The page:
The serine/threonine kinase PAR-1 is best known for regulating the polarity of a wide variety of cells in different biological settings, such as apical-basal polarity in epithelial cells and anterior/posterior polarity in C. elegans embryos and Drosophila oocytes [reviewed in 9]. PAR-1 cellular localization is usually complementary to PAR-3 and its binding partners PAR-6 and atypical Protein Kinase C (aPKC) [reviewed in 9]. In epithelial cells, PAR-1 localizes to basolateral membranes, where it phosphorylates and inhibits apical Bazooka , the Drosophila homolog of PAR-3. PAR-1 also regulates microtubule stability [11–13] and WNT signaling [14, 15]. Among common polarity proteins, aPKC has been implicated in cell migration, specifically at the leading edge of migrating astrocytes and at the growing tips of axons in cell culture [reviewed in 9]. PAR-1 contributes to neuronal migration in mice, possibly by regulating microtubules ; however, its ability to regulate the migration of other cells, particularly epithelial cells, has not been reported. Our understanding of the roles that polarity proteins play in cell migration is incomplete. Nor is it known whether their modes of action will be similar in different cell types. In this study, we report that Drosophila PAR-1 is a key regulator of two critical aspects of epithelial cell migration, cell detachment and directional protrusion.
In a large-scale screen for mutants on chromosome 2R that regulate border cell migration, we identified a mutant allele, l(2)27C1, that exhibited frequent migration defects in mosaic egg chambers containing homozygous mutant follicle cell clones (Figures 1C–D) . Although most clusters containing one or two mutant border cells completed their migration to the oocyte (Figure 1B; 90%, n = 59), clusters containing two or more mutant cells either had incomplete migration or never migrated away from the anterior (Figures 1C–1D’; 58%, n = 24). These results suggested that the mutated gene played an early role in the development and/or migration of border cells.
Three additional alleles (36G4, 42D9, 70D3) were isolated in a mutagenesis screen (see Supplemental Experimental Procedures) and used to map the affected gene to chromosomal region 56D–F (Figure 1E). Complementation testing with P-elements from this region identified a hypomorphic par-1 allele, par-16323, that was semi-lethal with l(2)27C1. Strong par-1 alleles, par-1W3 and par-1Δ16 (Figure 1F), failed to complement the new alleles and exhibited migration defects in mosaic mutant clones (not shown; n = 62 for par-1Δ16; n = 26 for par-1W3). We identified alterations to the par-1 coding region in three of the four new alleles (Figure 1F and Figure S1A–B). par-127C1 is likely to be a strong loss-of-function allele because PAR-1 protein was undetectable in mutant cells (Figure S1C). Markers of border cell identity, Focal Adhesion Kinase (FAK), nuclear STAT, and Singed (SN) [5, 7, 17, 18], were expressed normally in par-1 mutant border cells and were not expressed ectopically in mutant follicle cells (Figure S2 and not shown).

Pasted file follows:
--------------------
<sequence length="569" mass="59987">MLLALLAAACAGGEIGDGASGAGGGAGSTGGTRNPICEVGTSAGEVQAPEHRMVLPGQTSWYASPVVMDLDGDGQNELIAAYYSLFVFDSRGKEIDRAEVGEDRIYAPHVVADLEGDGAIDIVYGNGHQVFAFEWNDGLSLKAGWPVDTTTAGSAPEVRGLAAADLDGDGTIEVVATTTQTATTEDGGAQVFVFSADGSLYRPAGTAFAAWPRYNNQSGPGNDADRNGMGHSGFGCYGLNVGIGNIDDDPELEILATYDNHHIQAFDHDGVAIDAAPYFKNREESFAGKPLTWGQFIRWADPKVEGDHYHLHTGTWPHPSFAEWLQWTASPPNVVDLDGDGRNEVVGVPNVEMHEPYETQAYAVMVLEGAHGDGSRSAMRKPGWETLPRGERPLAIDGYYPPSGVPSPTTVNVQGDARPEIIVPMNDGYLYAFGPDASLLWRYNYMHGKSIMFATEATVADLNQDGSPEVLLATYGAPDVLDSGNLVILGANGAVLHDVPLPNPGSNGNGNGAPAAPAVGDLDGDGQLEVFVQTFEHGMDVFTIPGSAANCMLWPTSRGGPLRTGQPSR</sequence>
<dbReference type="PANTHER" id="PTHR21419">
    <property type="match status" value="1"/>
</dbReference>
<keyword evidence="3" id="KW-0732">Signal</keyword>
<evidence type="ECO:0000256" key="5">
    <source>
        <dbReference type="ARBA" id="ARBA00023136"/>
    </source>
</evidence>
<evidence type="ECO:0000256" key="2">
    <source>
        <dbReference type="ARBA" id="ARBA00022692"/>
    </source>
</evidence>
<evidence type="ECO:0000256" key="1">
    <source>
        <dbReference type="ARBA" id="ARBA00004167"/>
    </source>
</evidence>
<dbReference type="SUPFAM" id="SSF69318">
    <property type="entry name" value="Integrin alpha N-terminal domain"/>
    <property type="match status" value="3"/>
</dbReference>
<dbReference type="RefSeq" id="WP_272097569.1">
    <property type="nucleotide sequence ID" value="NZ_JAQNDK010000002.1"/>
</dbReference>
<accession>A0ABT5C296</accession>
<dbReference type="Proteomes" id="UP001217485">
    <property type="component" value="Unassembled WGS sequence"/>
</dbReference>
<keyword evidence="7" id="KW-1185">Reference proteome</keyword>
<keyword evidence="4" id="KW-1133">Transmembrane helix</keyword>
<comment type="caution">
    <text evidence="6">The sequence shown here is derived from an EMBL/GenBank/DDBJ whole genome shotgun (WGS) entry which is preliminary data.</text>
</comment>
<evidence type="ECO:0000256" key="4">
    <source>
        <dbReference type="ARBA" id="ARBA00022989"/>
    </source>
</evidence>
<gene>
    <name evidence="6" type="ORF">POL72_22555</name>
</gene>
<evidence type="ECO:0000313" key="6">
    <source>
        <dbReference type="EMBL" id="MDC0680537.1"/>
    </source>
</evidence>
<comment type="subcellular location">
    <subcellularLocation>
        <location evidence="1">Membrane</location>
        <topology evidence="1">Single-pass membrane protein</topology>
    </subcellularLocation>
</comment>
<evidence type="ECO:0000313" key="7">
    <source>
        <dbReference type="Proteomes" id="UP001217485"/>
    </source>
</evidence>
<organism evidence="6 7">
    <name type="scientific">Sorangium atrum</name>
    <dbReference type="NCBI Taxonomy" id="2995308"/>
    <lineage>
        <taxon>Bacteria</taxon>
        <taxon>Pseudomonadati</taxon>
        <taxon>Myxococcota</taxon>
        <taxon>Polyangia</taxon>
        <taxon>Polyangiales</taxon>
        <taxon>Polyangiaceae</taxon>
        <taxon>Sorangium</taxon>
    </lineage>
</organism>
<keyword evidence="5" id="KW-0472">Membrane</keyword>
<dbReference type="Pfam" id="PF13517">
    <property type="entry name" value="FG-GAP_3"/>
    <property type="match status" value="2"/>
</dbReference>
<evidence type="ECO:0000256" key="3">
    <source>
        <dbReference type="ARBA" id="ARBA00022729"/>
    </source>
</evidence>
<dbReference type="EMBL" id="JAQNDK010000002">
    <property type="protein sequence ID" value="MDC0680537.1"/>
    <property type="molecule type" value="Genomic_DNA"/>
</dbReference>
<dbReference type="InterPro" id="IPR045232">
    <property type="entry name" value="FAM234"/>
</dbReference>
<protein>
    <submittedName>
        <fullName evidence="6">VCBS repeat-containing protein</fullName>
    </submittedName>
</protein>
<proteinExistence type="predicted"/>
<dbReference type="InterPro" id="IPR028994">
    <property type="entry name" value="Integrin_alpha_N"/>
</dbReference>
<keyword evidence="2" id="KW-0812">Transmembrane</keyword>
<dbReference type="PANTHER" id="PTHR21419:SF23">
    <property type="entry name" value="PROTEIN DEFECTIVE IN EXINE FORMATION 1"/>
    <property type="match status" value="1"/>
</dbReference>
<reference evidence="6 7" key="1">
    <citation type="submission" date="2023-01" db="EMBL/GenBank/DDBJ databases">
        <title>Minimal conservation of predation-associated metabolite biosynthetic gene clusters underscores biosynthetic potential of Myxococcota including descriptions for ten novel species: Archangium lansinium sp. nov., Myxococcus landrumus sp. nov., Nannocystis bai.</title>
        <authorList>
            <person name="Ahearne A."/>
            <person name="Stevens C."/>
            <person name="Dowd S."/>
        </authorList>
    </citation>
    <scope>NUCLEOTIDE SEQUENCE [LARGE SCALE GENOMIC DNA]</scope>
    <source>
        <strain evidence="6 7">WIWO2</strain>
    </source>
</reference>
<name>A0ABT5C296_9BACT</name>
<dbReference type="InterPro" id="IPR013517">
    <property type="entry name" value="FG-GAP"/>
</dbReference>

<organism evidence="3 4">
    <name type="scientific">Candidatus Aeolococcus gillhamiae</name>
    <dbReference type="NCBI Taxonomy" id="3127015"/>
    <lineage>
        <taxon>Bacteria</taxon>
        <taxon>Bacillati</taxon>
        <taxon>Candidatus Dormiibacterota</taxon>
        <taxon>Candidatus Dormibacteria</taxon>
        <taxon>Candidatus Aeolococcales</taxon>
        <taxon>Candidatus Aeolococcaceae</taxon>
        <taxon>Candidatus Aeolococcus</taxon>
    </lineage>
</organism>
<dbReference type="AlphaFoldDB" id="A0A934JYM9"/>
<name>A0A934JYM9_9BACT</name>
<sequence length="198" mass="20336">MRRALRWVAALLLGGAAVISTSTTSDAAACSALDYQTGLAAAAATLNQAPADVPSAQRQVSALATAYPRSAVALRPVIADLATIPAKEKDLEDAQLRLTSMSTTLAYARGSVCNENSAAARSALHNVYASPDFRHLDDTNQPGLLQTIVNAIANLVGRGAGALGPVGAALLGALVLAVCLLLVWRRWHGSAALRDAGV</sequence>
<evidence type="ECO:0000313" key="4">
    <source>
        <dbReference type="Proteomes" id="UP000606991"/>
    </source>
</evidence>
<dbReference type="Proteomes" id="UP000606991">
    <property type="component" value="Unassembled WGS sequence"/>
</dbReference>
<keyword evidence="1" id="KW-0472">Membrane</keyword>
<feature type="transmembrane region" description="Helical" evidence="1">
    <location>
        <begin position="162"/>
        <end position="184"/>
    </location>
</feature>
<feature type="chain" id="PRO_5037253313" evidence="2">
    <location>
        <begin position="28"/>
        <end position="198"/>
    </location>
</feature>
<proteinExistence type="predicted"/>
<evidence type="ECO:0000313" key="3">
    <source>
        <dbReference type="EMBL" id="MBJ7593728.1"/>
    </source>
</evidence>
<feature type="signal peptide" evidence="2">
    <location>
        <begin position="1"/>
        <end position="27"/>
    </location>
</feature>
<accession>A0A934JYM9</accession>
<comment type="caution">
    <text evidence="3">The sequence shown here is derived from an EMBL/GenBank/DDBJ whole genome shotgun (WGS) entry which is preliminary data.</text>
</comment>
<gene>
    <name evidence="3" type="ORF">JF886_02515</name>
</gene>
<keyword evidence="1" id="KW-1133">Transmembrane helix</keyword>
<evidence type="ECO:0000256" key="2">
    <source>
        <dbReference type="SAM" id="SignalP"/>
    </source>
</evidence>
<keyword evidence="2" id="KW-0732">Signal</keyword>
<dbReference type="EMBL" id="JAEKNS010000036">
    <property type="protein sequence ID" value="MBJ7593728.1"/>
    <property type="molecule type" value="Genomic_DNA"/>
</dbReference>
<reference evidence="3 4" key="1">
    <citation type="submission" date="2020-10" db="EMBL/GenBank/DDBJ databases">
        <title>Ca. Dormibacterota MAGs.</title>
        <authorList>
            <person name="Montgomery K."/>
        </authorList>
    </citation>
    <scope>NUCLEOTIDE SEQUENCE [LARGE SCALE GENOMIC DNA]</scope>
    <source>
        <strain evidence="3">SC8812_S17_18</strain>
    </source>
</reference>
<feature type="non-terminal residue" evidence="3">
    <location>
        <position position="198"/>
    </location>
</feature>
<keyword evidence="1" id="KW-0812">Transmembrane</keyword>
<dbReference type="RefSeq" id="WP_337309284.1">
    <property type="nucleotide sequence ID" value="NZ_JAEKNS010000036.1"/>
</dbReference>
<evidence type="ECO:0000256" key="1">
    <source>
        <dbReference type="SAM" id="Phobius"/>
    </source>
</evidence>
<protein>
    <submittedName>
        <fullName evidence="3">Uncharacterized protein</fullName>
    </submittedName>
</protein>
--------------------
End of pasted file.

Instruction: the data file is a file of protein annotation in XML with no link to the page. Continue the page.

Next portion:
To assess PAR-1 function in migration in more detail, and to analyze clusters in which all border cells had reduced PAR-1, we constructed transgenic flies expressing GAL4-inducible PAR-1 dsRNA (see Supplemental Experimental Procedures). Expression of PAR-1 RNAi in the ovary reduced PAR-1 protein levels (Figure 2B). Border cell migration was disrupted when PAR-1 RNAi was expressed in all border cells and adjacent epithelial ‘stretched’ follicle cells using c306-GAL4 (Figures 2A, 2C, and 2D). Removing one copy of par-1 increased the severity of the migration defects (Figures 2C and 2D). Viable trans-heterozygous combinations of par-1 alleles, which disrupt oocyte polarity but not epithelial polarity , also disrupted border cell migration (Figure 2E). Although the overall migration defect was less frequent than that observed with PAR-1 RNAi, many phenotypic border cells remained at the anterior end of the egg chamber (Figure 2E).